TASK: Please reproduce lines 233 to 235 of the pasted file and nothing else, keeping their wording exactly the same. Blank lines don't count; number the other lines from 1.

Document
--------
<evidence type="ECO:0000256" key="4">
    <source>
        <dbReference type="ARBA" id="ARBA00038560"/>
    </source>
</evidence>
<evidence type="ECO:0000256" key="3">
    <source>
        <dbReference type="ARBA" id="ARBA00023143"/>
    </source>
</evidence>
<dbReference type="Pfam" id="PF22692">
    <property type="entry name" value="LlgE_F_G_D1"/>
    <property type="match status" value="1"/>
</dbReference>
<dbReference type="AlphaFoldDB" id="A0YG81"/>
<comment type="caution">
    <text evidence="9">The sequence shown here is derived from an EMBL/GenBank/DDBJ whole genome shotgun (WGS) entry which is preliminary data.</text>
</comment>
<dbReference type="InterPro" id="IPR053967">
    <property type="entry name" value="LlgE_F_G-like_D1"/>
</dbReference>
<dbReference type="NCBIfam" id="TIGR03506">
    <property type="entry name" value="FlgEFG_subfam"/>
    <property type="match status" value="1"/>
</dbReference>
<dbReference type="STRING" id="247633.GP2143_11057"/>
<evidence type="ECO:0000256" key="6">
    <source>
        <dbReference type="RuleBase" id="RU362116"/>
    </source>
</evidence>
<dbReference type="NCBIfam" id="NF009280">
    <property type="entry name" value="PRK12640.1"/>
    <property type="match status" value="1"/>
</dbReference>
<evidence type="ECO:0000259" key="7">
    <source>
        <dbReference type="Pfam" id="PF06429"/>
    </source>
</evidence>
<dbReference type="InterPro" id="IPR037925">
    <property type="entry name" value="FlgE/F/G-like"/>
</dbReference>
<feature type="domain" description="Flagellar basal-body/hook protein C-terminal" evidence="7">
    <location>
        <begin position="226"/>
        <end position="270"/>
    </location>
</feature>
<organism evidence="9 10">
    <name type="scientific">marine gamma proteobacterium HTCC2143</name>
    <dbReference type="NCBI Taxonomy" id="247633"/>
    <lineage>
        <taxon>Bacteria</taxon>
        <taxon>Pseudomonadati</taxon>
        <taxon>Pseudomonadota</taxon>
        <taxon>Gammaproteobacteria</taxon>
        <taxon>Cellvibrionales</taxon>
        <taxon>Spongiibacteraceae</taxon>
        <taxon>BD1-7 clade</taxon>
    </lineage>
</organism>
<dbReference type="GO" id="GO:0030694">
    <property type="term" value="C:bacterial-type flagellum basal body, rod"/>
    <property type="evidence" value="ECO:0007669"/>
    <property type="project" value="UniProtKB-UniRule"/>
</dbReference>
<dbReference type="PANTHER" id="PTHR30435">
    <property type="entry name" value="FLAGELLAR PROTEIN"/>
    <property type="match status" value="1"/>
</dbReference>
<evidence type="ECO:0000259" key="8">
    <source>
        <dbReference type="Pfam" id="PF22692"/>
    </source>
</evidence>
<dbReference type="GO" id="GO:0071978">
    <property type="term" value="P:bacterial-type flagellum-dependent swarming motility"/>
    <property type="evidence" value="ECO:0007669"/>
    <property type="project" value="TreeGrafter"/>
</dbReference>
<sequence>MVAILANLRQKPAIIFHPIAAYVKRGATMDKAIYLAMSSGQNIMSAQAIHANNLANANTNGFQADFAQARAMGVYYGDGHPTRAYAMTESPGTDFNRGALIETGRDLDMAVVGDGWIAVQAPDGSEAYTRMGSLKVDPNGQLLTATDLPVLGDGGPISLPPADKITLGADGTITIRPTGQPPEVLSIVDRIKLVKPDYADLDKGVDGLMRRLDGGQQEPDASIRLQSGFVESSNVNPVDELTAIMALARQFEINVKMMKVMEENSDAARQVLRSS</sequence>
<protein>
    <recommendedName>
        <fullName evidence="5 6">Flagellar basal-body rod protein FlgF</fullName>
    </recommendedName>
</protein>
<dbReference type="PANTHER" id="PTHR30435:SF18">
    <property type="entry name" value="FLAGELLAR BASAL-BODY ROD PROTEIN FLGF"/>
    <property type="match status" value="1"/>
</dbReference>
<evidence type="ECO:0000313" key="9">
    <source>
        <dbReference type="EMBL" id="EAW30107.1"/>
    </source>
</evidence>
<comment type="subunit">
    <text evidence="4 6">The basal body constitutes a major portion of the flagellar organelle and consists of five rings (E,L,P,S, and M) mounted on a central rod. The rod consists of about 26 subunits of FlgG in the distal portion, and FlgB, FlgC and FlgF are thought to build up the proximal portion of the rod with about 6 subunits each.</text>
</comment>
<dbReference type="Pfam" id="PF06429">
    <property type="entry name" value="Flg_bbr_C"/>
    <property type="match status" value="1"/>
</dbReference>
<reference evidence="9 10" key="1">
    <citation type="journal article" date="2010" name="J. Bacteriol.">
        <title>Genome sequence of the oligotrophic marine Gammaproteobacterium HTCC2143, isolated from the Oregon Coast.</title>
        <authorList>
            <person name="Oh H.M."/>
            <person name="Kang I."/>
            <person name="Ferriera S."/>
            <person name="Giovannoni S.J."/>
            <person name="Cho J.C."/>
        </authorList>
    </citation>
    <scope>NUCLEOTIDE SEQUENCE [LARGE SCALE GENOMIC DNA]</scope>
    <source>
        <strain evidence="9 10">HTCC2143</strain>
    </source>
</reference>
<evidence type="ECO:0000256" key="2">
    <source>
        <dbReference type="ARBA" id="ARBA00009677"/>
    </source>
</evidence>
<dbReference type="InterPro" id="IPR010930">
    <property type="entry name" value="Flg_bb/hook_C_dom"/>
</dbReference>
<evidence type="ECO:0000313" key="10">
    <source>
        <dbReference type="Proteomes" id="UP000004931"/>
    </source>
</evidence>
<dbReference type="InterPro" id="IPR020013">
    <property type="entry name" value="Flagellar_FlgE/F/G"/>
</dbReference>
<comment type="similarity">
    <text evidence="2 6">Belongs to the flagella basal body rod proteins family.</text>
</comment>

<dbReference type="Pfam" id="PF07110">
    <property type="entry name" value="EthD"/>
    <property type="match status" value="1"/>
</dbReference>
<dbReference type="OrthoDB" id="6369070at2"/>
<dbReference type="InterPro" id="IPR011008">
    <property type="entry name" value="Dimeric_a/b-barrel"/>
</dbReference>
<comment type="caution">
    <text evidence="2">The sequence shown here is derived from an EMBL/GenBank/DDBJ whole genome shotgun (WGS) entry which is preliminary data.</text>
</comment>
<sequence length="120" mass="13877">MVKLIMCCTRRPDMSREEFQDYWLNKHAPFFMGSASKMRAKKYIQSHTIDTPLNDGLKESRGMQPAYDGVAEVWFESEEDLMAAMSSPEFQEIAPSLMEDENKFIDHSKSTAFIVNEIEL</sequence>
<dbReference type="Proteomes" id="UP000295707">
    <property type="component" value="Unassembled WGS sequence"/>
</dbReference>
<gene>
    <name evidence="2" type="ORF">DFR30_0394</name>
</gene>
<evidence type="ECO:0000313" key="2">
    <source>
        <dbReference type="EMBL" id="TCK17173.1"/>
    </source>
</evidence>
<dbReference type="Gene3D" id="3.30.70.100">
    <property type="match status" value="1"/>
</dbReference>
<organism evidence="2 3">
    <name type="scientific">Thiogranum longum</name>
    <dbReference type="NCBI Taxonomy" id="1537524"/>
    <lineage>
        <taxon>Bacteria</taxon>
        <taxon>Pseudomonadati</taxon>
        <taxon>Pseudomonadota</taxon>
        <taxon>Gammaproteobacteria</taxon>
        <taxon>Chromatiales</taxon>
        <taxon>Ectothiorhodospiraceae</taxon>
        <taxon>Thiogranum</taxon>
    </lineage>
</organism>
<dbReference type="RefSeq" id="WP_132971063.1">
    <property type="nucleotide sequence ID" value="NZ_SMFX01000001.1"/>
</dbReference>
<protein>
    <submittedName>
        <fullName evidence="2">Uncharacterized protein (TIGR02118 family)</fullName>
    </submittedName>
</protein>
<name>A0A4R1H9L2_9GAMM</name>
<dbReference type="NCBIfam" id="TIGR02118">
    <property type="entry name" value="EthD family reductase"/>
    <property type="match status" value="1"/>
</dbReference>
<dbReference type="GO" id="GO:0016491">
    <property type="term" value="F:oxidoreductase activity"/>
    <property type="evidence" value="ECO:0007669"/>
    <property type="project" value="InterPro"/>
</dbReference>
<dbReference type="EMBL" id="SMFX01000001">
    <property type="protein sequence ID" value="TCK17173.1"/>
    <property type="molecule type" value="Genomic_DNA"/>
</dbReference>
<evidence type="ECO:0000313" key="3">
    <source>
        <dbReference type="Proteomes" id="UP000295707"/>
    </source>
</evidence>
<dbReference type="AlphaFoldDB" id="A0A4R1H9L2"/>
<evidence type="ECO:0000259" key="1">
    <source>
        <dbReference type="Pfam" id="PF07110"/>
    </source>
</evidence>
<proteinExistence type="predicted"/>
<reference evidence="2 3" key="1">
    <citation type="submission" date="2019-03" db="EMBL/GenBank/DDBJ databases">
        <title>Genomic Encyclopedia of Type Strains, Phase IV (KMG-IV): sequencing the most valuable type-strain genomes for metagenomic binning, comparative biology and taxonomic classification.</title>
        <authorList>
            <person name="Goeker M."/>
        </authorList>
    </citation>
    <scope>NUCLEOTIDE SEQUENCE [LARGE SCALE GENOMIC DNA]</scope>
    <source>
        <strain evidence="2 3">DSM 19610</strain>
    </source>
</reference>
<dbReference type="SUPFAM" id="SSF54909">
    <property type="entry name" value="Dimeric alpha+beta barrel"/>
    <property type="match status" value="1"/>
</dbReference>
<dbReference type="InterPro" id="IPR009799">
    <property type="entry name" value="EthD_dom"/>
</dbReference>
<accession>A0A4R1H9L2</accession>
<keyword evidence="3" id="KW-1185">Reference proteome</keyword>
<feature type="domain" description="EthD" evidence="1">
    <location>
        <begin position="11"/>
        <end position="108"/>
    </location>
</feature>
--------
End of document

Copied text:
<feature type="domain" description="EthD" evidence="1">
    <location>
        <begin position="11"/>